This summer, Durango was fortunate to have been inundated with bikes. First, the USA Pro Cycling Challenge was in town, with people-powered bikes taking center stage. Vibrantly colored Lycra jerseys and plastic safety helmets were the signature apparel for the peloton. Subsequent weeks brought motorcycle rallies to our region and the “rolling thunder” of Harley-Davidsons, Hondas and other gas-powered bikes. Biker vests, tattoos and even a few spiked helmets were visible.
By all accounts, both biker cultures lived up to their respective stereotypical looks and riders; townsfolk and tourists seemed to have a collective good time with the events.
On the surface, these two groups of riders might seem disparate to say the least, but people in both groups sometimes deal with substance abuse. Throughout the last 30 years, it’s been fairly well established that alcohol and drugs are part of motorcycle rallies for some participants. More recently, as reflected by various scandals, blood doping appears to have become a fairly consistent part of professional cycling, with some riders making assertions to the effect that “everyone is doing it.”
On the flip side, there are, in fact, riders within each group who don’t use these substances. Given the pervasive narratives within each group regarding use, what support do riders in each culture have to abstain from using? In the motorcycle culture, there are literally hundreds of sober biking clubs across the nation, in addition to Alcoholics Anonymous and other support groups. Internet search results show there are numerous sober bicycle clubs, as well.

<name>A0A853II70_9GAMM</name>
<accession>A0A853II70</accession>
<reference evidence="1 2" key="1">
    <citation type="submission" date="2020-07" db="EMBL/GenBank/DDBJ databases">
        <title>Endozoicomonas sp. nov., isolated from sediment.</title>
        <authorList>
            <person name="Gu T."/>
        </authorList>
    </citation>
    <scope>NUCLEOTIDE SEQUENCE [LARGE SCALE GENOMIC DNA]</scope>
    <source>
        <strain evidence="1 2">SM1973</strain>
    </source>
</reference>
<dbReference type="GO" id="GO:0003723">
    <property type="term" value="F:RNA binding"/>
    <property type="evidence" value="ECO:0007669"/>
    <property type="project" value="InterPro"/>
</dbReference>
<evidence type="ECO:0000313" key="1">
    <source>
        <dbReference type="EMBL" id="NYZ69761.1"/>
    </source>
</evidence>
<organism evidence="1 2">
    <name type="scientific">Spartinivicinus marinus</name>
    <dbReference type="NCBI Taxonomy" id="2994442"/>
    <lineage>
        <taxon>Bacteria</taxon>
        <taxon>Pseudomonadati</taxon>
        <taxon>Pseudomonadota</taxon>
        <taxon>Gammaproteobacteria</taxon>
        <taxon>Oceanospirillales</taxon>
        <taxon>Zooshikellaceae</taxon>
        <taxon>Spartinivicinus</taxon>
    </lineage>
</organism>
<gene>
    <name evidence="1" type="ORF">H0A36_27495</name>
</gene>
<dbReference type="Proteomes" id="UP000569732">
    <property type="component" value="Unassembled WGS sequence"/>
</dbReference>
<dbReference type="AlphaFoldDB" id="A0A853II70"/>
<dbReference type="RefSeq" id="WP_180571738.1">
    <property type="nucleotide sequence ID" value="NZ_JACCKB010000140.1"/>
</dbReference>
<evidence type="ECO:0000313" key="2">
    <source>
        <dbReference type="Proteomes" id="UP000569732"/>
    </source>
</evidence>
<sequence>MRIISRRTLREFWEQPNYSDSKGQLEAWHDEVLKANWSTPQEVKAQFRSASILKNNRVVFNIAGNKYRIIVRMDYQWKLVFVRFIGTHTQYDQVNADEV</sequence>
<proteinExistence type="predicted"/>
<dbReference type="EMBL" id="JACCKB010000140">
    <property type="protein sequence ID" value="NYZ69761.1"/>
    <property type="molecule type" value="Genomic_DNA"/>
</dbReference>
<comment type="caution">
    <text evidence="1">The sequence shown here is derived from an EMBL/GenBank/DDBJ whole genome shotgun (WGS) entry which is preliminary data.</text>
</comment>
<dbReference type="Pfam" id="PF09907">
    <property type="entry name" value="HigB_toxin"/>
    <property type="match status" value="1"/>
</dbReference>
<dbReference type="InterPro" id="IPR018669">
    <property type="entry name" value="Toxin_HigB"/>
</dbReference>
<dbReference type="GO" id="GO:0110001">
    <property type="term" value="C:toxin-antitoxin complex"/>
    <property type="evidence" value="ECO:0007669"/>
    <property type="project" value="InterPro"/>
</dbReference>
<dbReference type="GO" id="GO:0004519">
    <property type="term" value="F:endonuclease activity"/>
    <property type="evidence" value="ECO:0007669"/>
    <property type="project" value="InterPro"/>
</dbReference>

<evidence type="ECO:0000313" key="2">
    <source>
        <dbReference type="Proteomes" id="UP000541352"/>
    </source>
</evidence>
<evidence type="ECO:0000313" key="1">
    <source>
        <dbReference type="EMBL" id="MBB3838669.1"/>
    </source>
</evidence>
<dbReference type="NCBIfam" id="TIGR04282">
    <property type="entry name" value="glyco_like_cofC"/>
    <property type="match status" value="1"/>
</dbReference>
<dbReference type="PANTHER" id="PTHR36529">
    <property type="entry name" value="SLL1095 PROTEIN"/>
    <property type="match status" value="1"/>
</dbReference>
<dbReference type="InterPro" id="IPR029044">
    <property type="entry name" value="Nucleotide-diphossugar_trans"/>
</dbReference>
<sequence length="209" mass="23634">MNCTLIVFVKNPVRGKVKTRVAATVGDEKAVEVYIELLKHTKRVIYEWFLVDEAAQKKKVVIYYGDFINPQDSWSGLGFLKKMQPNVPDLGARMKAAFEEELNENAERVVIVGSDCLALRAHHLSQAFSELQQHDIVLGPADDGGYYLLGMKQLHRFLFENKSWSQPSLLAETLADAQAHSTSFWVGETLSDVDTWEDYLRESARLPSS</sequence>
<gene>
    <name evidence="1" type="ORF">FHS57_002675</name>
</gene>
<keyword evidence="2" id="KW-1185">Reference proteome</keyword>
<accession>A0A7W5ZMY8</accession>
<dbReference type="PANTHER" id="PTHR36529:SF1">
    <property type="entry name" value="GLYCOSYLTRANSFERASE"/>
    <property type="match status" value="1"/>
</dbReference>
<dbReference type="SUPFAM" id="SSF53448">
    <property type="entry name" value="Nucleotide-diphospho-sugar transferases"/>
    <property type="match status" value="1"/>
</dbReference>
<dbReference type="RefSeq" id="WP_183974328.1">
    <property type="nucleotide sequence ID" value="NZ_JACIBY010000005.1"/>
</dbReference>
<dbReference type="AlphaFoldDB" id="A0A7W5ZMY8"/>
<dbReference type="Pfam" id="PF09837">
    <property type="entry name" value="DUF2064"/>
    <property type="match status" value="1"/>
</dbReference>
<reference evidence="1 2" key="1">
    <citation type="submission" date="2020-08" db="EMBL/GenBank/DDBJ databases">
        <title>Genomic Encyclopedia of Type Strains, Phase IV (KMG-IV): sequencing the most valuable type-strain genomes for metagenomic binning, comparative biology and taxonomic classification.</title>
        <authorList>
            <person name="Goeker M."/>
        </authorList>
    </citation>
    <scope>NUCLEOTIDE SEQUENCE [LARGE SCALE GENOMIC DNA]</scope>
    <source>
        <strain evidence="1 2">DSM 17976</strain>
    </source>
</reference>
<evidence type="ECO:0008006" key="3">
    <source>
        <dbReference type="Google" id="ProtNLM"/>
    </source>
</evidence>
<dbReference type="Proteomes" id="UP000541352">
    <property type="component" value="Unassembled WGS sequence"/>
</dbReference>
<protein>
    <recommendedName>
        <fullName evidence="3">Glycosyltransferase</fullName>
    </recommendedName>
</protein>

While the choice to use substances ultimately rests with each person, research has indicated that the more supportive relationships people have, the greater their capacity for resiliency. In sports and in recovery, the more people cheering for us, the better we’re likely to do.
Imagine if no spectators showed up for the bicycle races; I wonder how racers’ times would be affected. With no cowbells ringing, no helicopters flying overhead, no streets lined with hollering fans, my guess is that times would drop off significantly. Never having raced in an event, I lacked this personal perspective, so I asked a biking colleague.
Sure enough, my co-worker reported that he rode “like a slug” when pedaling alone, but when riding with others, his pace was much faster. Riding in an event took this to even a higher level for this rider, who attributed the even faster pace to the adrenalin produced by participating. Maybe this is why we rally together, both in bike events and in life.
There’s something electric about the strength of community. Joining with others propels us to experiences difficult to achieve alone. While we do ride alone, so to speak, from time to time, it’s encouraging to see that we create opportunities to come together to provide strength in numbers when it is needed most – supporting others in sports, and also in recovery.
Mark White is director of quality for Axis Health System. Reach him at email@example.com or 335-2217.